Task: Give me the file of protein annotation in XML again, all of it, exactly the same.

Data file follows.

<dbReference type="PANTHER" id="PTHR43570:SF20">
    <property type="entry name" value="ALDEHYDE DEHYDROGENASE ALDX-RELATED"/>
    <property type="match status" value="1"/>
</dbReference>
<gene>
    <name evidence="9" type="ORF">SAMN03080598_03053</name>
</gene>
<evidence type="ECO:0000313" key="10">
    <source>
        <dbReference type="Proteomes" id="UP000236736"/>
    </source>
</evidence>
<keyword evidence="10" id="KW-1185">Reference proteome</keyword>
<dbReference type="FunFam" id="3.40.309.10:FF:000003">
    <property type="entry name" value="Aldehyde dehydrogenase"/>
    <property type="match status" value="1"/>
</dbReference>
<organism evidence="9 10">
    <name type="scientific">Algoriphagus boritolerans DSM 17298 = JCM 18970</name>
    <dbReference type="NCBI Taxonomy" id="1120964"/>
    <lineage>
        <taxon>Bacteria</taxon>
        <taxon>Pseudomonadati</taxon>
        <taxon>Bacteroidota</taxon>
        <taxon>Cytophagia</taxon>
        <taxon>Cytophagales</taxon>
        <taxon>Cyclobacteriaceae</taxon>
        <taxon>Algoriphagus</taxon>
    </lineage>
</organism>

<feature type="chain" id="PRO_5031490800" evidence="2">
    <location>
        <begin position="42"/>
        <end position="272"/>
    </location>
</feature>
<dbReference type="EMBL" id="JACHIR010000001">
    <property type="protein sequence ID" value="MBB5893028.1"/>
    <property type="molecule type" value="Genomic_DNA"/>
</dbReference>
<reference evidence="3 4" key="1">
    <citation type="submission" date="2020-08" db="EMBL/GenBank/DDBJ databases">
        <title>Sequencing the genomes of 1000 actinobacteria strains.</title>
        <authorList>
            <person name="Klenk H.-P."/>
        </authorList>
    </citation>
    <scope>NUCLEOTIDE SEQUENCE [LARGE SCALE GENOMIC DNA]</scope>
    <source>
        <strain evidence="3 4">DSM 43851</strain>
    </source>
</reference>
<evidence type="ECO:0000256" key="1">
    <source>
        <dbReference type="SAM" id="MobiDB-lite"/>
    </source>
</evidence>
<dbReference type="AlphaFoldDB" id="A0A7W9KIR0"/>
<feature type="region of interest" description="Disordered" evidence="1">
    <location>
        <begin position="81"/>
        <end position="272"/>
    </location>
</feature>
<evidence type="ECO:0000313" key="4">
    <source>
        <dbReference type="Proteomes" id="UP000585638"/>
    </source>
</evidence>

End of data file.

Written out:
<dbReference type="PANTHER" id="PTHR43570:SF20">
    <property type="entry name" value="ALDEHYDE DEHYDROGENASE ALDX-RELATED"/>
    <property type="match status" value="1"/>
</dbReference>
<gene>
    <name evidence="9" type="ORF">SAMN03080598_03053</name>
</gene>
<evidence type="ECO:0000313" key="10">
    <source>
        <dbReference type="Proteomes" id="UP000236736"/>
    </source>
</evidence>
<keyword evidence="10" id="KW-1185">Reference proteome</keyword>
<dbReference type="FunFam" id="3.40.309.10:FF:000003">
    <property type="entry name" value="Aldehyde dehydrogenase"/>
    <property type="match status" value="1"/>
</dbReference>
<organism evidence="9 10">
    <name type="scientific">Algoriphagus boritolerans DSM 17298 = JCM 18970</name>
    <dbReference type="NCBI Taxonomy" id="1120964"/>
    <lineage>
        <taxon>Bacteria</taxon>
        <taxon>Pseudomonadati</taxon>
        <taxon>Bacteroidota</taxon>
        <taxon>Cytophagia</taxon>
        <taxon>Cytophagales</taxon>
        <taxon>Cyclobacteriaceae</taxon>
        <taxon>Algoriphagus</taxon>
    </lineage>
</organism>

<feature type="chain" id="PRO_5031490800" evidence="2">
    <location>
        <begin position="42"/>
        <end position="272"/>
    </location>
</feature>
<dbReference type="EMBL" id="JACHIR010000001">
    <property type="protein sequence ID" value="MBB5893028.1"/>
    <property type="molecule type" value="Genomic_DNA"/>
</dbReference>
<reference evidence="3 4" key="1">
    <citation type="submission" date="2020-08" db="EMBL/GenBank/DDBJ databases">
        <title>Sequencing the genomes of 1000 actinobacteria strains.</title>
        <authorList>
            <person name="Klenk H.-P."/>
        </authorList>
    </citation>
    <scope>NUCLEOTIDE SEQUENCE [LARGE SCALE GENOMIC DNA]</scope>
    <source>
        <strain evidence="3 4">DSM 43851</strain>
    </source>
</reference>
<evidence type="ECO:0000256" key="1">
    <source>
        <dbReference type="SAM" id="MobiDB-lite"/>
    </source>
</evidence>
<dbReference type="AlphaFoldDB" id="A0A7W9KIR0"/>
<feature type="region of interest" description="Disordered" evidence="1">
    <location>
        <begin position="81"/>
        <end position="272"/>
    </location>
</feature>
<evidence type="ECO:0000313" key="4">
    <source>
        <dbReference type="Proteomes" id="UP000585638"/>
    </source>
</evidence>